zkQueryNet: An open ZK query engine market that accepts data queries from dApps and processes them. Data queries process these queries using verified block headers from zkFabric and generate ZK query proofs. These engines have both highly specialized functions and general query languages to meet different application needs.
zkAggregatorRollup: A ZK convolutional blockchain that acts as the aggregation and storage layer for zkFabric and zkQueryNet. It verifies proofs from both components, stores the verified data, and commits its zk-verified state root to all connected blockchains.
ZK Fabric is a key part of generating proof for the block header. It is very important to ensure the security of this part. The following is the architecture diagram of zkFabric:
zkFabric's Zero-Knowledge Proof (ZKP) based light client makes it completely trust-free without relying on any external verification entity. There is no need to rely on any external verification entity, as its security comes entirely from the underlying blockchain and mathematically reliable proofs.
The zkFabric Prover network implements circuitry for each blockchain's lightclient protocol, and the network generates validity proofs for block headers. Provers can leverage accelerators such as GPUs, FPGAs, and ASICs to minimize proof time and cost.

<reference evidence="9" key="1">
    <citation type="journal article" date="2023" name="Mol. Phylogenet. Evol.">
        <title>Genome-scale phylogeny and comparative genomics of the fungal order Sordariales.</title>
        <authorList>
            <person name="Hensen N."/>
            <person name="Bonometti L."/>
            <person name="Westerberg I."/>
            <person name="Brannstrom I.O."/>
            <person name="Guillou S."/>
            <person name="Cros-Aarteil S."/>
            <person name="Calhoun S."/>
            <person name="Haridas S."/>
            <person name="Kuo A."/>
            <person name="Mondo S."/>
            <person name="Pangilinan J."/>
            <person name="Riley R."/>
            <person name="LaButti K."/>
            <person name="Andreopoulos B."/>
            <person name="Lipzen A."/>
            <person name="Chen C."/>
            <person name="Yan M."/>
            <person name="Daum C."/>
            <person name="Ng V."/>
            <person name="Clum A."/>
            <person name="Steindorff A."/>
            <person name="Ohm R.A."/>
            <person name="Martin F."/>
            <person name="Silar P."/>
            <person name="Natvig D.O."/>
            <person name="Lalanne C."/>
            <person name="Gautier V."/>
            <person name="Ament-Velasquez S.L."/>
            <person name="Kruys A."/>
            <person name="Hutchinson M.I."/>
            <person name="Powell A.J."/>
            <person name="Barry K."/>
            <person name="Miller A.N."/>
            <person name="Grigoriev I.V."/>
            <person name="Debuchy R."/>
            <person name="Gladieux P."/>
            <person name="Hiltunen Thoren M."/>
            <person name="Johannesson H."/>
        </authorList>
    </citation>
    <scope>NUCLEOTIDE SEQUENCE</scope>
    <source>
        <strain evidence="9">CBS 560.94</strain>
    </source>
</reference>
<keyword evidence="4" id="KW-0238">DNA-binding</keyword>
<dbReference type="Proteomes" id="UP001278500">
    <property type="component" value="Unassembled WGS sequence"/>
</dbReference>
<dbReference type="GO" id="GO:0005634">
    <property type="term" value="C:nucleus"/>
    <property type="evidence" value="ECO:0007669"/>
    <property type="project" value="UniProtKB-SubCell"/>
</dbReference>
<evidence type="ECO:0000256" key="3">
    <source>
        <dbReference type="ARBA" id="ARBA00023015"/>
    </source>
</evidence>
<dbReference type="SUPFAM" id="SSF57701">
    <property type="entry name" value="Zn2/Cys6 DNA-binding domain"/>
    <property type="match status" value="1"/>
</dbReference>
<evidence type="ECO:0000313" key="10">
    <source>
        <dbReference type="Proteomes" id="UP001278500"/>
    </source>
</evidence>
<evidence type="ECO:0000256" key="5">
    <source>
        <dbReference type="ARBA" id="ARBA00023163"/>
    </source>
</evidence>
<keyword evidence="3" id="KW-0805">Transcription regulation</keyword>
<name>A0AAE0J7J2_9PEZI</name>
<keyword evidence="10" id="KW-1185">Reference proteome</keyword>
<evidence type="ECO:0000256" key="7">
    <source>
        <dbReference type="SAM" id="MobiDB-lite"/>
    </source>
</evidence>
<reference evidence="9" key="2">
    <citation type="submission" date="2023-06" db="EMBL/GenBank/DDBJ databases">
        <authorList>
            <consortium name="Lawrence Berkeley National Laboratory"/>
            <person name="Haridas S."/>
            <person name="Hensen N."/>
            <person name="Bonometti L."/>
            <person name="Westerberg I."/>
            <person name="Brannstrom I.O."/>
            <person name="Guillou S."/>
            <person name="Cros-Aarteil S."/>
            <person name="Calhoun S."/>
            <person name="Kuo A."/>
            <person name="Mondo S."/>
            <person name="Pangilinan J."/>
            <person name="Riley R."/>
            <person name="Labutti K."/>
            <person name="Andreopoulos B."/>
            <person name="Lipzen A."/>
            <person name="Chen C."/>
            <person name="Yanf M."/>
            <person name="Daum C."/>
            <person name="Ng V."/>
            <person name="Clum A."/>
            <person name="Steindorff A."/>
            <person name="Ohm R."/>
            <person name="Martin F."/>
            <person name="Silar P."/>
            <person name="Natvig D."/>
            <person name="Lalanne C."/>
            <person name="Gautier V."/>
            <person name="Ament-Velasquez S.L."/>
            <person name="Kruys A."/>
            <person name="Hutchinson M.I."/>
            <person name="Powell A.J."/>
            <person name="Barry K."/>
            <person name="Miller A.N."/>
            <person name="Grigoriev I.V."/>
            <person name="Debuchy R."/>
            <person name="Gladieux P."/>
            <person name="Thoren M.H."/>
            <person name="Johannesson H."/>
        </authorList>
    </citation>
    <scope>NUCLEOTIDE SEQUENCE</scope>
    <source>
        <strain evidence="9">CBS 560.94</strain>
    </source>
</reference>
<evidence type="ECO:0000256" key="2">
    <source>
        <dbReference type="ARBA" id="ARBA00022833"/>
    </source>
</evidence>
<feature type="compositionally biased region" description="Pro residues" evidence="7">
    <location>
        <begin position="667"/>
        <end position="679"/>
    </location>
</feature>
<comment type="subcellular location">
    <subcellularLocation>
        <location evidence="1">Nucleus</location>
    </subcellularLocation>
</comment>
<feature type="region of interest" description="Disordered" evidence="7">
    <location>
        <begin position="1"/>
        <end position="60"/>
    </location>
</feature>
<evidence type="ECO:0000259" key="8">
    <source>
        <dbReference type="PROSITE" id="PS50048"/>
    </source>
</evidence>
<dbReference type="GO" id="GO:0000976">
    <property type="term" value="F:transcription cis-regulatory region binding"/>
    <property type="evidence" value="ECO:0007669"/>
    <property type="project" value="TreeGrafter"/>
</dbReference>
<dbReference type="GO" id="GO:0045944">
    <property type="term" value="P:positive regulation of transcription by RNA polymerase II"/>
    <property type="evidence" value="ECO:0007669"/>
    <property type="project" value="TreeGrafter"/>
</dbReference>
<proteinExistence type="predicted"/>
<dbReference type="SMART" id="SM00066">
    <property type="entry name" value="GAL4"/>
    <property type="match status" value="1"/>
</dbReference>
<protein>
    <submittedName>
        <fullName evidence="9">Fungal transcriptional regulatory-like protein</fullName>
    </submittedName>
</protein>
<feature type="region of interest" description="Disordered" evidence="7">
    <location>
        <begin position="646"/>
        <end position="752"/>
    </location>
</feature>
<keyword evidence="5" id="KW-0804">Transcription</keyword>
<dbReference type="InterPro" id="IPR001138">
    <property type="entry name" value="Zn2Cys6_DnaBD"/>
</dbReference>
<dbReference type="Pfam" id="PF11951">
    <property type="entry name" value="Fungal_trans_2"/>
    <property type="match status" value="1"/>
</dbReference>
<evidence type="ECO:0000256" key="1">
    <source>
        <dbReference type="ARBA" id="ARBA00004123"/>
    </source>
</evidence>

zkFabric relies on the security assumptions of the blockchain and the underlying encryption protocol and the security assumptions of the underlying encryption protocol. However, to ensure the effectiveness of zkFabric, at least one honest relay is required to synchronize the correct fork. Therefore, zkFabric uses a decentralized relay network instead of a single relay to optimize zkFabric's effectiveness. This relay network can utilize existing structures, such as the state monitoring network in the Celer network.
Prover allocation: The prover network is a decentralized ZKP prover network that requires selecting a prover for each proof generation task and paying fees to these provers.
Light client protocols currently implemented for various blockchains including Ethereum PoS, Cosmos Tendermint, and BNB Chain serve as examples and proof-of-concepts.
Brevis has currently cooperated with uniswap hook, which greatly adds custom uniswap pools. However, compared with CEX, UnisWap still lacks effective data processing capabilities to create projects that rely on large user transaction data (such as loyalty programs based on transaction volume). Function.
With the help of Brevis, hook solved the challenge. Hooks can now read from the full history chain data of a user or LP and run customizable calculations in a completely trustless manner.
Herodotus is a powerful data access middleware that provides smart contracts with the following functions to synchronously access current and historical data on the chain across the Ethereum layer: